Research approach

My research aims to provide a better understanding of the Disney-plastic assemblage and to propose more environmentally responsible alternatives to existing plastic practices to reduce plastic waste at Disney theme parks.

As supported by Latour (2005) and DeLanda (2006), no individual or decision exists in isolation, all situations and positions are influenced by human and non-human components of the assemblage. Environmental psychology also discusses how a person’s environment, the physical infrastructure and their personal relationships shape their behaviours.

Disney is one of the most popular brands in the world with considerable influence across the media and entertainment industry. The mission of The Walt Disney Company includes to “entertain, inform and inspire people around the globe through the power of unparalleled storytelling…” (WDC 2022a). Disney theme parks are described as the ‘happiest place on earth’ and they provide the potential to imagine a better world. The opening quote from Disney’s 2021 Corporate Social Responsibility Report is to “inspire a better world through the power of stories” (WDC 2022b).

The Disney theme park environment is controlled to provide a specific experience, from the layout of the themed Lands to the performance delivered by its staff/cast. Disney is well positioned to influence the behaviour of its cast and guests, and indeed it acknowledges that it is reliant on their support to achieve its commitment of zero waste to landfill for the wholly owned and operated parks and resorts by 2030.

Disney has a long relationship with plastic, from the early emergence of both plastic and Disney post-World War II. I will explore how Disney has used plastic and how it influences plastic use. The Disney-plastic assemblage includes government bodies and policies, and Disney partners and sponsors, like The Coca-Cola Company. Coca-Cola is one of the biggest consumers of plastic and, as the exclusive supplier of beverages in most of the Disney theme parks, has a role in shaping how Disney uses and supplies plastic items.

To better understand the Disney-plastic assemblage, I will review the literature, and use critical discourse analysis to examine the language used about plastic practices in Disney theme parks in documents and promotional material produced by Disney, government legislation and policies about plastic use, disposal and safety, and other media commenting on Disney’s plastic use, from the perspective of supporters and critics.

I will travel to the Disneyland Paris and Walt Disney World Florida resorts and provide an auto-ethnographic account of my experiences with plastic in the theme parks.  Disney owns and operates the parks in the United States and France. While it also has parks in Japan, Hong Kong and China, it does not wholly own nor operate these parks. Therefore, the Disney commitment to eliminate waste to landfill only applies to its US and French parks.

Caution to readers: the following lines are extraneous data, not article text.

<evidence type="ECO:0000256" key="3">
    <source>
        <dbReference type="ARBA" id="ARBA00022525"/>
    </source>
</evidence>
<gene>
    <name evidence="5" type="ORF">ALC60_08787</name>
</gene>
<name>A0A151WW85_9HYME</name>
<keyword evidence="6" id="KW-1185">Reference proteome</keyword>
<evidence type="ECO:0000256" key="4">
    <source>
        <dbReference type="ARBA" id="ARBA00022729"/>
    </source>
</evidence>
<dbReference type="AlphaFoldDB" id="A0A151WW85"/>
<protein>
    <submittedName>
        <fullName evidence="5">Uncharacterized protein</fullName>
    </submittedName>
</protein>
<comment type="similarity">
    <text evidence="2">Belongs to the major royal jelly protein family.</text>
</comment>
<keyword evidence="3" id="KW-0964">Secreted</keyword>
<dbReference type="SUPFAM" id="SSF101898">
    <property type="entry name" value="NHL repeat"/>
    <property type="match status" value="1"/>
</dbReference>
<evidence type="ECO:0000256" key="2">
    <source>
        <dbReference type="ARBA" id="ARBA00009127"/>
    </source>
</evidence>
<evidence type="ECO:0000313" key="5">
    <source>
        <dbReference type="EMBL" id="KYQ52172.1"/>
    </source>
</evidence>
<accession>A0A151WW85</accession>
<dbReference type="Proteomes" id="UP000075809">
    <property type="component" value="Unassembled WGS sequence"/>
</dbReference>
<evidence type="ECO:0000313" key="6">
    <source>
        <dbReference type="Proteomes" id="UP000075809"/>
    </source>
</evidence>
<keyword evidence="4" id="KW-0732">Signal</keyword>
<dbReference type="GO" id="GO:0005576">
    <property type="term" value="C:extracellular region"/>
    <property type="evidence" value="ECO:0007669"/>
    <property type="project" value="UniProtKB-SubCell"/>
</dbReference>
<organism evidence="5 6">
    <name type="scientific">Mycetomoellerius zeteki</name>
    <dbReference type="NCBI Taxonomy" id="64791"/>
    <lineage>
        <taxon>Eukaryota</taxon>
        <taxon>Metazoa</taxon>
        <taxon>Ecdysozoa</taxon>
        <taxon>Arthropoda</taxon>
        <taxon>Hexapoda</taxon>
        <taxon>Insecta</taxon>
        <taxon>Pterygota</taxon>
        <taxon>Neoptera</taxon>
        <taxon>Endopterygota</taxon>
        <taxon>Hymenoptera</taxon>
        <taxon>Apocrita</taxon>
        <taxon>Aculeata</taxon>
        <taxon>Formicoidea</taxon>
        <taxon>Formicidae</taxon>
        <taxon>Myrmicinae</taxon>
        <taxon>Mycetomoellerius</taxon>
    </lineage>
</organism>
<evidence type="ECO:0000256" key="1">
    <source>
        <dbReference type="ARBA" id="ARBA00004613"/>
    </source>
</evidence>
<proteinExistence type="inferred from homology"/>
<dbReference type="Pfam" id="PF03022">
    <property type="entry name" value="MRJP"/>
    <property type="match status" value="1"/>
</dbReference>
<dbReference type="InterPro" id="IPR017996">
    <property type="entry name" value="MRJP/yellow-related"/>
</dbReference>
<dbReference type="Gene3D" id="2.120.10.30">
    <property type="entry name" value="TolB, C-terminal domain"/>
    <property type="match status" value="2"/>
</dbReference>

The United States and France have very different plastic waste legislation and practices. The European Union has implemented Extended Producer Responsibility, which means that producers need to take responsibility for packaging (Freinkel 2011). In 2014, the EU had a plastics recycling rate of approximately 30%, at the same time the US recycled less than 10% of its plastics (OECD 2018). A more recent study by Enck and Dell (2022) stated that the high of 9.5% recycling achieved by the US in 2014 was due to shipping most of its plastic waste to China for the purposes of recycling. Now that China has refused to take on other countries recycling waste, the US figure has apparently plummeted to 5%.

In my auto-ethnography I will document the plastics that I identify throughout the two Disney theme parks, from infrastructure to merchandise and disposable packaging for food and drinks. I will then focus in on the single-use plastics provided through retail and food and beverage outlets, explore the rationale for their provision in terms of the practices they enable as a Disney guest and the infrastructure, systems and technology in the park that support the provision of plastics. After considering the plastic practices and supporting structures, I will develop recommendations for reducing single-use plastics and implementing alternative practices that would provide a more environmentally responsible outcome, and help Disney achieve the goal of zero waste to landfill by 2030.


DeLanda, M. (2006) A new philosophy of society: Assemblage theory and social complexity, Continuum, London.

Enck, J., & Dell, J. (2022). Plastic recycling doesn’t work and will never work, in The Atlantic. Retrieved 10 July 2022, from

Freinkel, S. (2011). Plastic : a toxic love story, Houghton Mifflin Harcourt.

Latour, B. (2005) Reassembling the Social: An introduction to Actor-Network-Theory, Oxford University Press, Oxford.

OECD (2018) Improving markets for recycled plastics: Trends, prospects and policy responses, OECD Publishing, Paris.

WDC (2022a) The Walt Disney Company – About, accessed on 15 July 2022 at

WDC (2022b) 2021 Corporate Social Responsibility Report, accessed on 27 February 2022 at

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